The European Union (EU) appeared to have set the pattern for Nato council action on Monday by condemning Syria, but saying that the bloc will not support military intervention in the country.

The European bloc also tightened sanctions against Damascus by adding another Syrian official and six firms and government institutions to its sanctions list on Monday.

The group also imposed a specific ban on insuring items embargoed for delivery to Syria, including weapons. The move came after Russia sent a cargo ship carrying attack helicopters for Syria and international insurers Standard Club that offering insurance for the shipment would breach EU sanctions.

In turn, Standard Club cancelled insurance for the ship as well as others in the fleet owned by the same Russian shipping company, forcing the vessel to return to Russia.

The incident showed the extent of measures the West could adopt to keep the pressure high on Syria.

At one point, it has been reported, the British authorities even considered sending its naval forces to seize the Russian shipment.

The Syrian crisis has split the international community, with Russia and China emerging as strong allies of the Iran-backed regime in Damascus and the US and its allies seeking to oust Syrian President Bashar Al Assad.

Russia and China, along with Iran, have even scheduled a massive naval exercise in Syria beginning late this month or early next month in what should be taken as a strong message against foreign military intervention in the country.

Moscow and Beijing are also blocking UN Security Council action to end the bloodbath in Syria. That the two big powers have taken such a policy that could negatively affect their relations with the West as well as most Arab countries highlights the importance they attach to supporting the Syrian regime.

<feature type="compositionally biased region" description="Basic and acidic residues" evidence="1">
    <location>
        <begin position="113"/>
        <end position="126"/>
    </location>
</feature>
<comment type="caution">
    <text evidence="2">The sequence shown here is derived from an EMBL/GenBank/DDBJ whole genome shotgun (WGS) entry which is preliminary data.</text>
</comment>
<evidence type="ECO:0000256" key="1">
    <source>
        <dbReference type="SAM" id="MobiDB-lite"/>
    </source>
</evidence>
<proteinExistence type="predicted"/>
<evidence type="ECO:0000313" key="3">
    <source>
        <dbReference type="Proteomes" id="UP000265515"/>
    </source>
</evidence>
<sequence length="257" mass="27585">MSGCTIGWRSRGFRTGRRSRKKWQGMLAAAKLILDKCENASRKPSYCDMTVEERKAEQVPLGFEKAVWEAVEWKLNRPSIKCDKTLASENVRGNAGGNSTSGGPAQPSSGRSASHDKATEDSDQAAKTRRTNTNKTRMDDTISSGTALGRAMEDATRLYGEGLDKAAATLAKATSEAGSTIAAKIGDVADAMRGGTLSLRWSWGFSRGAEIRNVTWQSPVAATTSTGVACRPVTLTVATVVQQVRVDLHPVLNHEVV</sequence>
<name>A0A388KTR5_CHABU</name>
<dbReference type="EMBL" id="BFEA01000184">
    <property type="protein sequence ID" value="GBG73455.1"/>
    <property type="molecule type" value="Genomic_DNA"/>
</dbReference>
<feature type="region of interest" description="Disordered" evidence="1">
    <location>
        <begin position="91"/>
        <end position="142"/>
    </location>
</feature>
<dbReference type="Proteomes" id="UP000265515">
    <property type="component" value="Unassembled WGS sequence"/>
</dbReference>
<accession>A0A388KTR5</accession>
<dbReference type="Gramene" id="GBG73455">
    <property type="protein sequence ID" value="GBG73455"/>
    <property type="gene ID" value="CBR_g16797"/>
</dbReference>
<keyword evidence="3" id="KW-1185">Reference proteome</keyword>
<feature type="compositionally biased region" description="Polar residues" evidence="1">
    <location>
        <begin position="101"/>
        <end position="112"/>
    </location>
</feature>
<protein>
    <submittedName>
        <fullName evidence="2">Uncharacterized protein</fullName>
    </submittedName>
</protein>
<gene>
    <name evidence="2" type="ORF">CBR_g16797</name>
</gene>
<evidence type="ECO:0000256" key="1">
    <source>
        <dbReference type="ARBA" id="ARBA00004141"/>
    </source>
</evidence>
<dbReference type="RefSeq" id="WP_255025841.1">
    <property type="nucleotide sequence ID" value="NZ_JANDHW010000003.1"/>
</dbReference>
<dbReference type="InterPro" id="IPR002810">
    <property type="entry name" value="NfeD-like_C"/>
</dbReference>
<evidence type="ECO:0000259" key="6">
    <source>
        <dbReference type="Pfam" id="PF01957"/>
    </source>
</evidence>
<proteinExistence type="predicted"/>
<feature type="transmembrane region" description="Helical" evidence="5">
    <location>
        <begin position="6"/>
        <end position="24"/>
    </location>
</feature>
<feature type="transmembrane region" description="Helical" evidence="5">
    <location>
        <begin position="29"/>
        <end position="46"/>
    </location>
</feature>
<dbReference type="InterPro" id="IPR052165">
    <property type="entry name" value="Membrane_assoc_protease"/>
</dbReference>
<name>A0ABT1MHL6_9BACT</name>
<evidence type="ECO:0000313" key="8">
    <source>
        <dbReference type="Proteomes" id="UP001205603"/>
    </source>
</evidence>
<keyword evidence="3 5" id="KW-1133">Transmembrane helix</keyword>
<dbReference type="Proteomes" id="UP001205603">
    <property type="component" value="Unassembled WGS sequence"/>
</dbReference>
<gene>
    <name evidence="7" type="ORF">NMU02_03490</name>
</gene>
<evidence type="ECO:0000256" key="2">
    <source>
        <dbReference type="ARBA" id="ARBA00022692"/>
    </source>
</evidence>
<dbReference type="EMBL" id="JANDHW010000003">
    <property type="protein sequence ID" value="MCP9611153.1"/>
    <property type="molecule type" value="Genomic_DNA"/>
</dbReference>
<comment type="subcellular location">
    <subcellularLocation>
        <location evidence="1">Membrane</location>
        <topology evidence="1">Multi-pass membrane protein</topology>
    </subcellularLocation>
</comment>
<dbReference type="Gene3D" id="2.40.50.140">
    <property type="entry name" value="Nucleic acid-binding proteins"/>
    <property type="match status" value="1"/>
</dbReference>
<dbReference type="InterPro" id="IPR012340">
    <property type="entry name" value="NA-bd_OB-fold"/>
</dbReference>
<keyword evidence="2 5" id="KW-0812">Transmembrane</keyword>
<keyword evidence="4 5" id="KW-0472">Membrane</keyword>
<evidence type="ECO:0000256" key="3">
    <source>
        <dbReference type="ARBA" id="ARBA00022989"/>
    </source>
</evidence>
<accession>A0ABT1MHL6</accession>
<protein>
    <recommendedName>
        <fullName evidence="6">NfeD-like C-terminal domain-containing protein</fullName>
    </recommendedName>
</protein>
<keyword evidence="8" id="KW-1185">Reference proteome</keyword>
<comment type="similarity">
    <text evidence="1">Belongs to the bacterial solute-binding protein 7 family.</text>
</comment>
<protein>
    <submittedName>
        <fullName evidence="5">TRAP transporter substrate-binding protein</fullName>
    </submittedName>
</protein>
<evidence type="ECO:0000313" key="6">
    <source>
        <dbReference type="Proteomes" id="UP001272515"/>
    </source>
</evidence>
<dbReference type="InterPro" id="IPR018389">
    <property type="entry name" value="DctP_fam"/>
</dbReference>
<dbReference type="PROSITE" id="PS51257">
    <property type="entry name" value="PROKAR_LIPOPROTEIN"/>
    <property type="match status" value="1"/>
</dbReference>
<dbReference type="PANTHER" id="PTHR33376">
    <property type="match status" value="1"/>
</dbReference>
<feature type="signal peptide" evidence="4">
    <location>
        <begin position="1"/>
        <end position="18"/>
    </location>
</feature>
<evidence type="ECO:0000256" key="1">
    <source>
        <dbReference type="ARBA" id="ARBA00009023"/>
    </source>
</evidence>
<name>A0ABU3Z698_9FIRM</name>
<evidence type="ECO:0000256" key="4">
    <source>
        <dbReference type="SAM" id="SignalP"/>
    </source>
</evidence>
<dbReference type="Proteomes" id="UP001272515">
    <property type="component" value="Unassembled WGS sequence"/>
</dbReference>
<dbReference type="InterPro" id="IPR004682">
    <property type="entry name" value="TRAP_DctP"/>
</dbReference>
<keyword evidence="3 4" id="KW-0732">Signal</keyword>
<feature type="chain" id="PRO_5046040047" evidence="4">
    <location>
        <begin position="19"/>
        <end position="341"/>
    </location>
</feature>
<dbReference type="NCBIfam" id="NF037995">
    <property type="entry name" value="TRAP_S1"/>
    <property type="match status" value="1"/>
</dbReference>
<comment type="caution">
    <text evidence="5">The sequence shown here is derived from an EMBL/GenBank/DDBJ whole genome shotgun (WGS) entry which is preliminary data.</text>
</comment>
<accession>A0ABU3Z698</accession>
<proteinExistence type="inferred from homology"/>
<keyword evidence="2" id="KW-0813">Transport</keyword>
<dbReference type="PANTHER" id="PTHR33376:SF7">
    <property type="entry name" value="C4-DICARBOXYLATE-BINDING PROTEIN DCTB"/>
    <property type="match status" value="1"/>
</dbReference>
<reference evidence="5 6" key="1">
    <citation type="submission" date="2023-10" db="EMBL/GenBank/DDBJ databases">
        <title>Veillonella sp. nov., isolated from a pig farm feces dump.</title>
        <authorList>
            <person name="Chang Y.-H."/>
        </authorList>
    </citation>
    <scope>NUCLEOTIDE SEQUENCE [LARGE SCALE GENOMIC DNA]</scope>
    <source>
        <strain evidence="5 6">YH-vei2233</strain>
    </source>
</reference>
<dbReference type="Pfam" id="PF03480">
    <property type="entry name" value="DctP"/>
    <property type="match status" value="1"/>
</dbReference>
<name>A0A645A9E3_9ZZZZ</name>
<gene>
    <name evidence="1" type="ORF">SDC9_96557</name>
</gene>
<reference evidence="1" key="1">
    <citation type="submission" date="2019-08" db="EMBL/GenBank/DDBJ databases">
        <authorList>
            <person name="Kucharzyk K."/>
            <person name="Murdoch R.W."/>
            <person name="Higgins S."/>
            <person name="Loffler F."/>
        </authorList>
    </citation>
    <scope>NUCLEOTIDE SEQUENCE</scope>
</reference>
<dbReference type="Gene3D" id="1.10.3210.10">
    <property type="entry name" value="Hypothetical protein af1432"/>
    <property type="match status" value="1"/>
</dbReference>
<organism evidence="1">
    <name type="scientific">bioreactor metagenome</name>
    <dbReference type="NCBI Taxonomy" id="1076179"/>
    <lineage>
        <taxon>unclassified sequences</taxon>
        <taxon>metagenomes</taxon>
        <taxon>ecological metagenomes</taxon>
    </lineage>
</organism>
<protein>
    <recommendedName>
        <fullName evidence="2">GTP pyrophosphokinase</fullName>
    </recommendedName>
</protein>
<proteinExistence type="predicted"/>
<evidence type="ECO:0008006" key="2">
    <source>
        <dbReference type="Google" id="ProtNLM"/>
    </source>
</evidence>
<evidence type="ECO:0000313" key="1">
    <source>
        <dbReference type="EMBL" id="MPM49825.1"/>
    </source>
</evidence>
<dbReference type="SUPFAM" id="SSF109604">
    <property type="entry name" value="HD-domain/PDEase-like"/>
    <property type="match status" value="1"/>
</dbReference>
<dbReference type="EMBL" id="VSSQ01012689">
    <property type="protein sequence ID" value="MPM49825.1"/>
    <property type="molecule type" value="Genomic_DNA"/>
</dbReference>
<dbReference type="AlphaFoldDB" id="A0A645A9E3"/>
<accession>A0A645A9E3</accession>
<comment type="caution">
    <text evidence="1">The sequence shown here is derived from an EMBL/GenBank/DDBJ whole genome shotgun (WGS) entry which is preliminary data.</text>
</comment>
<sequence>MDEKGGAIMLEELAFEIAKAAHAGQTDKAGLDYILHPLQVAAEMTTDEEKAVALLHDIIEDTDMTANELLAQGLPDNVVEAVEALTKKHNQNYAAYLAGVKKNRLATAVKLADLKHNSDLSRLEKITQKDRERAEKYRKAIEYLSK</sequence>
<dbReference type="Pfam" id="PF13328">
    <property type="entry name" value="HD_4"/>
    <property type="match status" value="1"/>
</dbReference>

Russian President Vladimir Putin has said that his country does not accept that foreign powers have the right to decide who should rule any country. That approach is based on a belief that the Russian regime also could face an internal challenge and does not want to set a precedent by supporting external action in the Syrian case.

Putin is also worried that an Islamist regime could emerge in a hypothetical post-Assad Syria and this could strengthen the Islamist wave across the region and eventually reach the Russian shores and challenge the Moscow government.

US President Barack Obama had been pushing Putin to accept a compromise plan floated by UN-Arab League envoy Kofi Annan under which Syrian Vice-President Farouk Al Sharaa, a Sunni Muslim, will replace Assad, an Alawite with Assad’s brother-in-law, deputy chief of staff General Shawqat Asif, serving alongside him. Assad will then go into exile in Russia, under the plan.

But Putin knows well that the Syrian strongman will never accept this and hence he keeps on calling for Annan to continue his efforts.

In the meantime, the Western alliance is busy considering its options. And today’s North Atlantic Council could determine what options to adopt and what options could be dropped.